Why Stress is Making You Fat and Sick, and What to Do About It!

Ask most anyone and they will probably agree with you that stress is not good…and then they go on telling you how stressed out they are all the time. In today’s world we have to take action to stop stress from taking over our lives (and taking it in the wrong direction). First let’s look at what is really going on inside of us.

Your autonomic nervous system (ANS) is an involuntary response system built into your body that controls many of your organs and muscles (heart, lungs, glands, stomach, blood vessels). We don’t even know it is working most of the time except when maybe we feel it in extreme situations (increased HR). What it does, is very important. You may also recognize it as the system that controls your “Fight or Flight” response (what keeps you alive when you need to fight off your attacker or run away from a dangerous situation). The 2 main parts of the ANS are comprised of the:

  • Sympathetic Nervous System – Fight or Flight
  • Parasympathetic Nervous System – Rest and Digest

Fight or Flight

The Sympathetic Nervous System (SNS) is responsible for getting us ready for action from an oncoming “stressor” (whatever that may be). It is our innate primal protective system that was meant to be used in times of stress that would cause harm to us. When it kicks in, it does the following:

  • Releases Adrenaline/Noradrenaline
  • Accelerates Heart-rate (beat)
  • Increases Blood Pressure
  • Dilates Trachea and Bronchi (lungs)
  • Stimulates conversion of Liver Glycogen into Glucose
  • Takes blood away from the skin and other internal organs and increases it to the muscles, heart and brain
  • Inhibits digestion (food movement through the gut and limited blood flow to the stomach)
  • Inhibits saliva (enzymes needed for digestion start here)
  • Contracts rectum

Rest and Digest

The Parasympathetic Nervous System is when there is no perceived threat (or stressor) and the body can relax and get back to normal function. The PNS does the following:

  • Slows down Heart-rate (beat)
  • Lowers Blood Pressure
  • Stimulates saliva. Simulates release of bile from the liver/gallbladder (needed to break down and digest fats)
  • Relaxes the Rectum
  • Stimulates Digestion
  • Increases Blood Flow to Skin and other Internal Organs (stomach, liver, gallbladder

Cortisol Overload

Everyone has heard of the hormone called Cortisol, it’s a blood sugar hormone responding to stress and goes up when the SNS is activated (in response to adrenaline/noradrenaline). It’s a natural hormone that is actually needed to even wake up! As we wake up at 8am, our cortisol level is at it’s highest converting liver glycogen into glucose and increasing blood glucose levels to give us energy. (Hence if you ever see anyone suffering from Chronic fatigue or can’t wake up in the morning, chances are their cortisol output is very small….as sign of burnout from too much SNS activation/chronic cortisol production/adrenal fatigue).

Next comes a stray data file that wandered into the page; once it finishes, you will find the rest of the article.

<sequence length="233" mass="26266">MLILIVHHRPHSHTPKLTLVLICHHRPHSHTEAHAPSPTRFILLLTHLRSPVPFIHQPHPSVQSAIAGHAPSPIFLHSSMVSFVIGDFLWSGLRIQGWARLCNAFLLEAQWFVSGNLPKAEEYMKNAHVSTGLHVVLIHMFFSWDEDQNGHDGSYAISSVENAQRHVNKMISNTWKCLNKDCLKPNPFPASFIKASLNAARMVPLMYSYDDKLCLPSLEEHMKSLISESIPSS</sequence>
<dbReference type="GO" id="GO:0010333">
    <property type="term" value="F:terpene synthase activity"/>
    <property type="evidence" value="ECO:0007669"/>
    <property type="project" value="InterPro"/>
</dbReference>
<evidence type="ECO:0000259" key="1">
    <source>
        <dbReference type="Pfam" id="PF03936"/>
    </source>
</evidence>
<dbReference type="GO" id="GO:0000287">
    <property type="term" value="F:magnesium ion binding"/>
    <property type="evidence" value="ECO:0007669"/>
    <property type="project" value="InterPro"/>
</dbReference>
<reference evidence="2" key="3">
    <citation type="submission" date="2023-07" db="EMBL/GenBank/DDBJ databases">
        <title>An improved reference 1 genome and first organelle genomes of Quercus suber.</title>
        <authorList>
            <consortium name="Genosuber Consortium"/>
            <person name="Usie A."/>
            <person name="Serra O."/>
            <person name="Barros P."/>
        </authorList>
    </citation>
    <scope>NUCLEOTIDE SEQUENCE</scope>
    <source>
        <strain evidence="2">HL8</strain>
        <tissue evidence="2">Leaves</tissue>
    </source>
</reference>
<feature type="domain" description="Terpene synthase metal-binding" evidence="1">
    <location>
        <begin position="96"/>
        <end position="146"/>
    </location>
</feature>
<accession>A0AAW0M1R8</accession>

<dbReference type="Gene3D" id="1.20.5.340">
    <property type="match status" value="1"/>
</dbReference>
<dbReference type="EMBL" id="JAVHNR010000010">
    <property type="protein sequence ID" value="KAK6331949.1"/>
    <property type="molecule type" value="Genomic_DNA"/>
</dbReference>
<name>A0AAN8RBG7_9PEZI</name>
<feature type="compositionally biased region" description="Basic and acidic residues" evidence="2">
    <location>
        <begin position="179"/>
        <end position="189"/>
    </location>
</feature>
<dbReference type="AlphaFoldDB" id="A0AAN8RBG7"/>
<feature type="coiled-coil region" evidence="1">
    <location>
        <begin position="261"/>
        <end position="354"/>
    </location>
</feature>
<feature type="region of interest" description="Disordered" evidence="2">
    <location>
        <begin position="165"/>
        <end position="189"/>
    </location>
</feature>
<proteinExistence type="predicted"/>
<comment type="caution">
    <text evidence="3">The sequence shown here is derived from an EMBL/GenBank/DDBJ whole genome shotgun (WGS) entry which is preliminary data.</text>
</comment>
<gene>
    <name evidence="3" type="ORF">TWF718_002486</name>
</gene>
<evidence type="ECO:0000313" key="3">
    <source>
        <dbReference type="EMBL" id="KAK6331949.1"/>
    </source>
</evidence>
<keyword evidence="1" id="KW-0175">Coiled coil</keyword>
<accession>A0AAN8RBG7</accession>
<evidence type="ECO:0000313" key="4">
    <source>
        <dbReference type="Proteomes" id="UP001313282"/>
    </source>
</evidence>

“We live longer than our forefathers; but we suffer more from a thousand artificial anxieties and cares.  They fatigued only the muscles, we exhaust the finer strength of the nerves.” ~ Edward George Bulwer-Lytton

What we want to do for optimal health and weight loss is to manage sources of chronic or excessive cortisol as it can lead to increased insulin resistance, obesity, inflammation, muscle loss, and a host of other bad things listed above (a distinct sign of cortisol and it’s related insulin resistance role on fat gain, is seeing it more in our “problem” areas).

Cortisol has a half life of about 1hour, so it can go down if we give it a chance. Our natural rhythms should be higher cortisol in the morning, and then shifting into lower and lower amounts until we hit bedtime around 10pm where our cortisol is so low (along with blood glucose) that we are tired and need to go to sleep. Then the cycle starts over again.

Unfortunately, this cycle is messed up with alot of people and unless it is corrected and controlled, some may never see the weight loss they want because of all the other hormonal things going wrong in the body.

Make Time for Repair

Looking at everything above, you can see why we want like to have a balance between PNS and SNS activation (as that is what helps us digest food, detox the body, increase organ function, boosts the immune system, reduces inflammation, builds muscles, etc..etc).